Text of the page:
When I started to build chatbots for Facebook Messenger, I didn’t even know your chatbot could get banned.
When your chatbot gets banned, you’re restricted to what kind of messages you can send, not great for chatbot marketing.
Thankfully though, the rules for keeping your chatbot in Facebook’s good books is easy enough once you’ve got the basics of them down. Here’s how you can avoid getting your chatbot banned from Facebook Messenger:
For Standard Messaging
Standard messaging is your normal messages, these are what your chatbot will typically send when they’re interacting with a user.
The first rule to be aware of is that your chatbot can’t be the one to initiate contact, the user must always initiate contact first.
How they initiate contact can be through a variety of ways such as clicking “get started” on your chatbot, sending a message to your page, making a comment on your page, starting a conversation in select third party plugins, starting a conversation through an ad or other ways.
Don’t worry too much about this rule, if you’re using any tool like ChatFuel or ManyChat they’ll enforce this rule within their application, restricting you to following it whether you like it or not.
The next rule to be aware of is the “24 + 1 policy”. This term refers to your window of opportunity to send a message to a user after they initiate contact with you.
Within a 24-hour window you can send a message to someone who initiated contact with you. After this 24 hours, you’re allowed to one, and only one, additional message. Every time the user responds to your messages or initiates contact again, this 24-hour time limit refreshes.
Generally you’ll want your chatbot to respond straight away regardless, but this also means you’re entitled to send a follow up message after your initial 24-hour window if you get no response.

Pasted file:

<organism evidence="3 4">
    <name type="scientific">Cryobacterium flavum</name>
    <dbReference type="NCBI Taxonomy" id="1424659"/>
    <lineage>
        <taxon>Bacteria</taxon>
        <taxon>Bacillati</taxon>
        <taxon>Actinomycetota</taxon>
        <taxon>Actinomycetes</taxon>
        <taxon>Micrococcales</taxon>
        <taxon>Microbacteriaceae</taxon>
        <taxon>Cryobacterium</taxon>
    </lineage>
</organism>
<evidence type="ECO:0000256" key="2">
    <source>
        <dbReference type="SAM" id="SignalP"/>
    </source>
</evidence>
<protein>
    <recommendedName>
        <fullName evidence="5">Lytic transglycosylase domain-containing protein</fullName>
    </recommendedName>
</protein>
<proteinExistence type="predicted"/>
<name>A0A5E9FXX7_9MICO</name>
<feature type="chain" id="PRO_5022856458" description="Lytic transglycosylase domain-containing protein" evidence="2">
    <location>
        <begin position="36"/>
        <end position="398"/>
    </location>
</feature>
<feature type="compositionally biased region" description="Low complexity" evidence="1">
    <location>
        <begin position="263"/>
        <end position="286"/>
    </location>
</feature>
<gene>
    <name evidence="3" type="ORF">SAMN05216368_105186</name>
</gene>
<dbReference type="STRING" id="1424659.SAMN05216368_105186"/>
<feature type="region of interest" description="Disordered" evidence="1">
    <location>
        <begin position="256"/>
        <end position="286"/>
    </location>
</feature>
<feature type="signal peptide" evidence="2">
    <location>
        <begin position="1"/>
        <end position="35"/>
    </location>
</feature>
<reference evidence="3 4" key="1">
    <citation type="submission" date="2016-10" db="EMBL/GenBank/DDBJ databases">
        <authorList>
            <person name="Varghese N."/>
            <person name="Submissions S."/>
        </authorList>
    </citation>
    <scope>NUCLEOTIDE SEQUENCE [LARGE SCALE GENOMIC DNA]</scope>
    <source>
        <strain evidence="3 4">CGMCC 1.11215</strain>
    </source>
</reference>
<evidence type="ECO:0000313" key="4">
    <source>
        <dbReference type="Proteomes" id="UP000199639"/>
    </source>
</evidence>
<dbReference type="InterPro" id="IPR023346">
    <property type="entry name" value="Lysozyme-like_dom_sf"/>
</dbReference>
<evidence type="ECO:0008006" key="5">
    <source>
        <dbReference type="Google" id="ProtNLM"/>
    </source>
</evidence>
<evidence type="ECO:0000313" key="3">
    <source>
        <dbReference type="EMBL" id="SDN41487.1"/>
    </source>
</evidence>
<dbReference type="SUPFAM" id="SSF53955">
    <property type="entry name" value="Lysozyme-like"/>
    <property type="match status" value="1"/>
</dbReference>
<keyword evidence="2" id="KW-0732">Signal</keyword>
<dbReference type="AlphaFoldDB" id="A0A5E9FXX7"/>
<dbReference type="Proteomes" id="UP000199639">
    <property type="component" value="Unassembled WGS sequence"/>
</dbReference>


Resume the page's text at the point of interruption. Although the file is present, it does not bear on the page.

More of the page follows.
Promotional content is also allowed for standard messaging, so make the most of it! This means you can exclusive deals or discount codes to your users, so long as it follows all the other rules above. This is great for chatbot marketing, especially when it comes to ecommerce.
For Subscription Messaging
Subscription messaging is a little different to standard messaging. With subscription messaging, users have opted in to receiving regular content from your chatbot. This regular content could be your latest company news or blog posts.
Unlike standard messaging, you don’t have to send messages within the 24-hour window. You can send them whenever you like, and as much as you like within reason, it should go without saying to not spam and I suggest sending a max of 2 a week.
Subscription messaging also has a few different rules to follow, if you don’t follow them you risk your ability to send subscription messages being revoked.
The first and most obvious rule is that recipients have to opt-in to receiving your subscription messaging. Ask them if they want to subscribe to regular updates and get confirmation before adding them to your list.
The second rule to be aware of is that you have to give people a way to opt out of receiving your subscription messages; It also has to be easy to access and available to do at any time.
This is pretty easy to do, typically the best approach is adding an unsubscribe option in your main menu and you can call it a day.
The third and most important rule to know is that subscription messages cannot contain promotional content. If you were hoping to send a coupon every week to your customers, I hate to break it to you but that’s not going to fly with Facebook.
There is a way around this though, which is that if a user responds to your subscription message, the conversation will transition from subscription messaging to standard messaging, so all the rules and lack thereof where promotional content is concerned will apply.
So, the best way to send regular promotional content to subscribers is to invite engagement and follow up with your promotional content, although be careful to avoid being spam.